Red Squirrel

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A red squirrel has been sighted in a back garden in Gwynedd.

Not only is it pleasing for wildlife enthusiasts to spot this shy, native creature but this is a momentous sighting for the species!

Sightings outside of reserves are all too few and far between. Campaigners, such as the Red Squirrels Trust Wales have been working hard for many years to increase the numbers of red squirrels in the North Wales area.

You can spot red squirrels in Anglesey’s woodland. The presence of this endangered, UK native and vibrantly coloured squirrel has even boosted tourism for Anglesey; however it is unusual to have sightings of red squirrels as far inland as Llanberis, which is where this sighting occurred!

There has been a slight increase in sightings of Red squirrels in places such as Bangor and Caernarfon and this is due to red squirrels crossing to mainland North Wales roughly four years ago. There is a red squirrel reserve in Menai Bridge and this is where they have come across form. The sighting in Llanberis is the first time a red squirrel sighting has been reported so far inland in North Wales for quite some time.

Campaigners are very encouraged by this recent sighting. It provides evidence that red squirrel populations are improving and spreading in terms of their locations. It is also evidence that the trust’s hard work is giving the desired results. They have headed various campaigns and projects in addition to their regular work of protecting the red squirrel population.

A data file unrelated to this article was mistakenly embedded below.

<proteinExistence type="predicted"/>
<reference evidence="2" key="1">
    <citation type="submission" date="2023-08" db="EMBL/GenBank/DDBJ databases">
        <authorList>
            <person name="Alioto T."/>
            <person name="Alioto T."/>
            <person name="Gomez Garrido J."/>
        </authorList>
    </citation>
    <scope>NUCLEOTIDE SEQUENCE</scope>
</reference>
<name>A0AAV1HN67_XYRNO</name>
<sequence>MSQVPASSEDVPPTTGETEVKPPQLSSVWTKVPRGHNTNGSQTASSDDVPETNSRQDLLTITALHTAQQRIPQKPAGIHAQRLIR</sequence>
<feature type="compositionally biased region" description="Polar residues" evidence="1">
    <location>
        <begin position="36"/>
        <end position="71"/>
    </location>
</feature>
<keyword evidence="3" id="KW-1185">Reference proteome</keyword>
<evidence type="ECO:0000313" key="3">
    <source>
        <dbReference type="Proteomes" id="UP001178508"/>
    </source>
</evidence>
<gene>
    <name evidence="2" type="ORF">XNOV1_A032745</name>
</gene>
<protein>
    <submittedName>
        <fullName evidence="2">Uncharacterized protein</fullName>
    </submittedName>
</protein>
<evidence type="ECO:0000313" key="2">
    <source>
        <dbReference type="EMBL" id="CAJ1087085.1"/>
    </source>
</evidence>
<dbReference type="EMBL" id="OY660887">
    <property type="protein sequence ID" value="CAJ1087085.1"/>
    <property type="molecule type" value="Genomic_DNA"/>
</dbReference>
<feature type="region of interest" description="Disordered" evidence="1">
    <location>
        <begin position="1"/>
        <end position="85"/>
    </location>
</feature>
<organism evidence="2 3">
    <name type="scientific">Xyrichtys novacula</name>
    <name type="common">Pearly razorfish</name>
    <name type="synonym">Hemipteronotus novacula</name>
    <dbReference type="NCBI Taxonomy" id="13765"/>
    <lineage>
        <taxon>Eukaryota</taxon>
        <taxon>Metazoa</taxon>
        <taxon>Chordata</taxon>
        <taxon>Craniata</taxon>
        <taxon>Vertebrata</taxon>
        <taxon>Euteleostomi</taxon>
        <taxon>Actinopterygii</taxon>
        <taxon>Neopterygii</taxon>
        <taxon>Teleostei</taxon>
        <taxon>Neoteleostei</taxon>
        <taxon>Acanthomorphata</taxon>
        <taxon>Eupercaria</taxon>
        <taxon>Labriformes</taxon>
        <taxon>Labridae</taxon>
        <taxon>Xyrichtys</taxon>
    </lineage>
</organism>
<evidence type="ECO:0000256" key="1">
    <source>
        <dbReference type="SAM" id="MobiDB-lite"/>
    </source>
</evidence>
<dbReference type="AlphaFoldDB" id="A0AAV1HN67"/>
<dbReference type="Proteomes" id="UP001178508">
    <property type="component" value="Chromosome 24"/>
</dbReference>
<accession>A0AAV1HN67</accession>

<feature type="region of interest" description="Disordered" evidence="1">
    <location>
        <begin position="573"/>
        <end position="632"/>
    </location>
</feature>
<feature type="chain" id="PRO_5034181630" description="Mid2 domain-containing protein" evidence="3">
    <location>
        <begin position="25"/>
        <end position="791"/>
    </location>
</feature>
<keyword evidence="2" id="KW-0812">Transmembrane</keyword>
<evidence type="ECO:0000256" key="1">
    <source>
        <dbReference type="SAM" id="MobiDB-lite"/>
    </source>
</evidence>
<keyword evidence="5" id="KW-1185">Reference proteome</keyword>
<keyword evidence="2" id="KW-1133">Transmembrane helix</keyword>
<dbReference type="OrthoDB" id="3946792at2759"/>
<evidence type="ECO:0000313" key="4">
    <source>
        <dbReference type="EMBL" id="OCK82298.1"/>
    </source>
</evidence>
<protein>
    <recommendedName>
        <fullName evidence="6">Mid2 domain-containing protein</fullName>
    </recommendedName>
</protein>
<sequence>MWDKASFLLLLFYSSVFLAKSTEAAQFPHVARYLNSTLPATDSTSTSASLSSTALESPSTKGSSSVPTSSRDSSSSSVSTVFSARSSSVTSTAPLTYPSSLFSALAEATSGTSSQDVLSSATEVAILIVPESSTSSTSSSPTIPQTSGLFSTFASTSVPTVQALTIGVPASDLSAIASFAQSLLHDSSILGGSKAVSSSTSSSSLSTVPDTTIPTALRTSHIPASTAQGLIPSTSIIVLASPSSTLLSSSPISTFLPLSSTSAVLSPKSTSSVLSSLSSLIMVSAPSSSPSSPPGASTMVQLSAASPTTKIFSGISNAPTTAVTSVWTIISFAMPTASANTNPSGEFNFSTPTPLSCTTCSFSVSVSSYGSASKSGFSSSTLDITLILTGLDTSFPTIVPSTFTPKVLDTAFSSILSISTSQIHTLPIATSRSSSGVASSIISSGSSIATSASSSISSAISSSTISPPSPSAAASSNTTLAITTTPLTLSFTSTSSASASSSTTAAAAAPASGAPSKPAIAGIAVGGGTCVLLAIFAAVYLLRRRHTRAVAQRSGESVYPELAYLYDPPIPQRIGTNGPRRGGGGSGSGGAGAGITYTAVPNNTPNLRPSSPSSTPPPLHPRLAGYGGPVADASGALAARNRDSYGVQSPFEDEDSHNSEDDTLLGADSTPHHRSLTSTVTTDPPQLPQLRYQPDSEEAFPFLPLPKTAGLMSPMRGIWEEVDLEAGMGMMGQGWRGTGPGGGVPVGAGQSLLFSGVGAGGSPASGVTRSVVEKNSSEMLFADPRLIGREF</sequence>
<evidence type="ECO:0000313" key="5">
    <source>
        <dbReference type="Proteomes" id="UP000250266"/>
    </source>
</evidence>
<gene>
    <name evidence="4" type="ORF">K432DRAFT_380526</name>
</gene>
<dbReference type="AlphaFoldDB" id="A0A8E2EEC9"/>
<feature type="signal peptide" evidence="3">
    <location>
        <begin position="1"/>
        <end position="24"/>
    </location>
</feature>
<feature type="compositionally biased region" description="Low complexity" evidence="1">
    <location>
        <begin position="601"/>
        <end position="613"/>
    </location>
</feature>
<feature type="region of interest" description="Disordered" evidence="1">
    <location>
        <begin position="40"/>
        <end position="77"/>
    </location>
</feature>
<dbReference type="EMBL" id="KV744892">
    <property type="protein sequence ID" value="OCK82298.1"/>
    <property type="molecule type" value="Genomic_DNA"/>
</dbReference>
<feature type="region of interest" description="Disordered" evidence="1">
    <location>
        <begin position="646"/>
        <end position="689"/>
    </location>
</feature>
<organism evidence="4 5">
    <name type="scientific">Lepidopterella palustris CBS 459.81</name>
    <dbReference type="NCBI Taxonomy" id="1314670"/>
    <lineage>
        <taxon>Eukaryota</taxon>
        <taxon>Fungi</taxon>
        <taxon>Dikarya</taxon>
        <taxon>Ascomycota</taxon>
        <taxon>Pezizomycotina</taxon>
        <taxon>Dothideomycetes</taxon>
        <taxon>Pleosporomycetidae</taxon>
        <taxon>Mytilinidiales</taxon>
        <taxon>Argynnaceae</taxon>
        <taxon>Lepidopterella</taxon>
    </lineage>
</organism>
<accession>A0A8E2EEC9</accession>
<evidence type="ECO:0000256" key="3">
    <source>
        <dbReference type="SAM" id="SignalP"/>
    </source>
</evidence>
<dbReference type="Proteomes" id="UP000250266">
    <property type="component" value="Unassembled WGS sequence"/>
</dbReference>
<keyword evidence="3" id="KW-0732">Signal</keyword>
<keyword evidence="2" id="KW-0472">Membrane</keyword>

One of their biggest threats is the presence of larger, non native, grey squirrels. They are a big competition for resources.

It has taken a long time for the red squirrel to begin recovering after suffering from a severe decline in the 80s. Even in Anglesey red squirrels were close to extinction in 1997 and there were less than 40 breeding adults on the whole island. Fortunately now there are over 400 recorded and they have moved into Snowdonia’s woodland too.

The Red Squirrels Trust in Wales works closely with local businesses, the local communities near squirrel populations, landowners and volunteers to help the squirrels. Much of the work that helps squirrel populations the most is improving their woodland habitats, supplementing their food and creating nests for them.

‘Painting the Town Red’ was one of the projects that is most likely to have contributed to the successful spread of the red squirrels into Snowdonia. It involved controlling the grey squirrel population in the areas surrounding Bangor, encompassing approximately 90km2. The small population in Faenol woodlands has hopefully spread across resulting in this new sighting in Snowdonia recently.

This is a great step forward for red squirrels in Wales and for the native wildlife of the UK in general. Keep a look out for red squirrels in Snowdonia’s woodland and you can report your sightings.

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